Drone technology means firefighters are now able to respond beyond expectations

The Globe Hotel in Bombala was ravaged by fire in June this year, but the outcome could have been much worse if thermal imaging and 3D had not been provided by the remote RPAS units deployed during the emergency. Photo: Fire and Rescue NSW.

Regional area firefighters now have an eye in the sky as advanced drone technology is rolled out across NSW, with a strong presence in the south responding to one of the recommendations of the Royal Commission on bushfires 2020.

Currently, Fire and Rescue NSW (FRNSW) teams across the state are trained in the use of Remotely Piloted Aircraft Systems (RPAS) to assist in firefighting operations and other emergencies .

These drones are deployed in 25 regional areas, including the southern New South Wales towns of Young, Jindabyne, Wagga Wagga, Deniliquin, Eden, Hay and Narrandera.

The drones are connected to the FRNSW’s wireless and satellite communication networks, allowing real-time imagery to be viewed and analyzed at the scene of an emergency, helping firefighters make quicker decisions and to act faster.

RPAS are equipped with thermal cameras and laser technology capable of detecting varying heat temperatures, identifying people or animals at risk in a fire area, and measuring the size of a fire-affected area. .

Drones can also be used before the season to assess bushfire risk, assist in risk reduction operations and find missing people in the dense bush.

Drone in the air

Drones can be used to find missing people in the dense bush. Photo: Fire and Rescue NSW.

During risk reduction operations they can help ensure that fires do not cross containment lines, and after bushfires they can cross areas too dangerous for human visitation to assess damage materials and the impact on wildlife and habitat.

FRNSW Bushfire and Aviation Unit Commander Scott Donohoe said the drones could be activated at the scene of an emergency within minutes.

“The drones are stored in our vehicles and ready for immediate use, providing FRNSW commanders with aerial imagery that can help determine the safest and most effective locations to position fire engines and crews,” said Superintendent Donohoe.

The Acting Superintendent of Southern Region 1, Area Commander Phillip Eberle, is no stranger to technology, with an RPAS located in Batemans Bay since 2019.

Fully trained and accredited in the use of drones, he has already experienced what these little machines are capable of, citing a crash landing in Coila Lake at Tuross Heads in August 2021 as an example.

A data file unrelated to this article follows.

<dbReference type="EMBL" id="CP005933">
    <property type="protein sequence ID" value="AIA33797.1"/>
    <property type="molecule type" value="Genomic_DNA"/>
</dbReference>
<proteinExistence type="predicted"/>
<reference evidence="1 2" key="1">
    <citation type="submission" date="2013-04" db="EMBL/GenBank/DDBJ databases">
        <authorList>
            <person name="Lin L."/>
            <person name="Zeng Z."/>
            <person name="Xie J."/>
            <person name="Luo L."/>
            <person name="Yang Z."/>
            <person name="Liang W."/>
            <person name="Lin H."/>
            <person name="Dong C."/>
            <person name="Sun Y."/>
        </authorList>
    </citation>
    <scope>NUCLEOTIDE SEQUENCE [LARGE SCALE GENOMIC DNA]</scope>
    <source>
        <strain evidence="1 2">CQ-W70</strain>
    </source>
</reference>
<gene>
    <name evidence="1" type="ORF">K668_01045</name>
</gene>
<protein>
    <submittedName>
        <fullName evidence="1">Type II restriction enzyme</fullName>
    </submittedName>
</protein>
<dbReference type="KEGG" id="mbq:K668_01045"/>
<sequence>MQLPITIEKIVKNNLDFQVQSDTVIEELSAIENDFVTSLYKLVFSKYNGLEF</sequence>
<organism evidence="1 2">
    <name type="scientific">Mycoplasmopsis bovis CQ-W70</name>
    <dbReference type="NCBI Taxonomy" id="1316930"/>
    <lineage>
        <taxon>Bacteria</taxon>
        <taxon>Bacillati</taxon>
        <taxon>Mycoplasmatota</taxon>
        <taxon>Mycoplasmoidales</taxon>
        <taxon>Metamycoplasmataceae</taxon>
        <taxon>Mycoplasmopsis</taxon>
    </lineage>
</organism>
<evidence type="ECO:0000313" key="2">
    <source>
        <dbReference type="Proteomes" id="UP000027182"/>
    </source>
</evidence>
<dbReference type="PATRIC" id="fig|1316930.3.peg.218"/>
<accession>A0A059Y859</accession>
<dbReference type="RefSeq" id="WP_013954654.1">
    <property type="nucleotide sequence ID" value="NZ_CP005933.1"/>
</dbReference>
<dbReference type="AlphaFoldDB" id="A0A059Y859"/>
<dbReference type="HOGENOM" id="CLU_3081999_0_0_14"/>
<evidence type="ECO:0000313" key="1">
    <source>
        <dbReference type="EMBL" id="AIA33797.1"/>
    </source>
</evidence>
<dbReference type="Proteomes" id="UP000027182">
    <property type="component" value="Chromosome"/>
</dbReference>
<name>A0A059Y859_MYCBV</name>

“When the aircraft landed, responding crews immediately requested deployment of RPAS so they could begin to assess the situation regarding hazardous materials and fuel loss, as the aircraft was 300 meters in the lake – so by the time you get boats there, it’s just as quick to put the RPAS up there and fly over the top,” Commander Eberle said.

“Drones give us a much better overall perspective of the incident, whatever it is – they give us situational awareness and assistance with our initial insert management decisions, so better decisions made sooner, which which leads to faster and better results.”

He also cited a hotel fire in Bombala where drone technology enabled fire crews to direct water jets from the fire truck.

But it is during bushfires that the RPAS will be of substantial help.

Fire department sprinkler building

Firefighters were able to direct water jets at hot spots at the Globe Hotel in Bombala in June. Photo: Fire and Rescue NSW.

“They can fly at night and in conditions that are unfavorable to fixed-wing and rotary-wing aircraft,” Superintendent Eberle said.

This will give firefighters and emergency service workers a huge advantage.

About 200 firefighters are trained to fly the drones.

Night flying, situational awareness, live broadcast, rapid mapping, use of aerial incendiaries and 3D panoramic skills are part of the multi-level training program.

Commander Eberle said there were no limits to drone capabilities.

“The more we work with different agencies during emergencies, the more ideas for their use are generated and we find them of immense value,” he said.

The drones have already been deployed in the Northern Rivers region to assess flood-damaged infrastructure, identify hazardous materials and find leftover debris.

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